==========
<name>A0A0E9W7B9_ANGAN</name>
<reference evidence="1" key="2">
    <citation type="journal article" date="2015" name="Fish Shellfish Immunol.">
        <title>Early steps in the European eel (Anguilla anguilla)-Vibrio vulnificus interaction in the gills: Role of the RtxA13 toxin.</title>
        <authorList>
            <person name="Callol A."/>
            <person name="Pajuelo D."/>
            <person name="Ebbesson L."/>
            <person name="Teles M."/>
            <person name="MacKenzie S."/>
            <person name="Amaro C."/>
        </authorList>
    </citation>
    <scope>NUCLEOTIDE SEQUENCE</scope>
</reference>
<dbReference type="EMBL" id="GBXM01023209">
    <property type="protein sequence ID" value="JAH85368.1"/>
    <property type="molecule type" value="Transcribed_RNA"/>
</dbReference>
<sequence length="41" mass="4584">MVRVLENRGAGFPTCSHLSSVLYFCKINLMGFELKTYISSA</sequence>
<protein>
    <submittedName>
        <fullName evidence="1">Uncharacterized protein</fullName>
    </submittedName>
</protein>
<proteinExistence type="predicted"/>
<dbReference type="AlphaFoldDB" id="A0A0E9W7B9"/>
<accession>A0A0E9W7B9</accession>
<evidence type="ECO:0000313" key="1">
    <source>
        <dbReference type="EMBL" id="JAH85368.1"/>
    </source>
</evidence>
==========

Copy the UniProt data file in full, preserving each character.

<name>A0A0E9W7B9_ANGAN</name>
<reference evidence="1" key="2">
    <citation type="journal article" date="2015" name="Fish Shellfish Immunol.">
        <title>Early steps in the European eel (Anguilla anguilla)-Vibrio vulnificus interaction in the gills: Role of the RtxA13 toxin.</title>
        <authorList>
            <person name="Callol A."/>
            <person name="Pajuelo D."/>
            <person name="Ebbesson L."/>
            <person name="Teles M."/>
            <person name="MacKenzie S."/>
            <person name="Amaro C."/>
        </authorList>
    </citation>
    <scope>NUCLEOTIDE SEQUENCE</scope>
</reference>
<dbReference type="EMBL" id="GBXM01023209">
    <property type="protein sequence ID" value="JAH85368.1"/>
    <property type="molecule type" value="Transcribed_RNA"/>
</dbReference>
<sequence length="41" mass="4584">MVRVLENRGAGFPTCSHLSSVLYFCKINLMGFELKTYISSA</sequence>
<protein>
    <submittedName>
        <fullName evidence="1">Uncharacterized protein</fullName>
    </submittedName>
</protein>
<proteinExistence type="predicted"/>
<dbReference type="AlphaFoldDB" id="A0A0E9W7B9"/>
<accession>A0A0E9W7B9</accession>
<evidence type="ECO:0000313" key="1">
    <source>
        <dbReference type="EMBL" id="JAH85368.1"/>
    </source>
</evidence>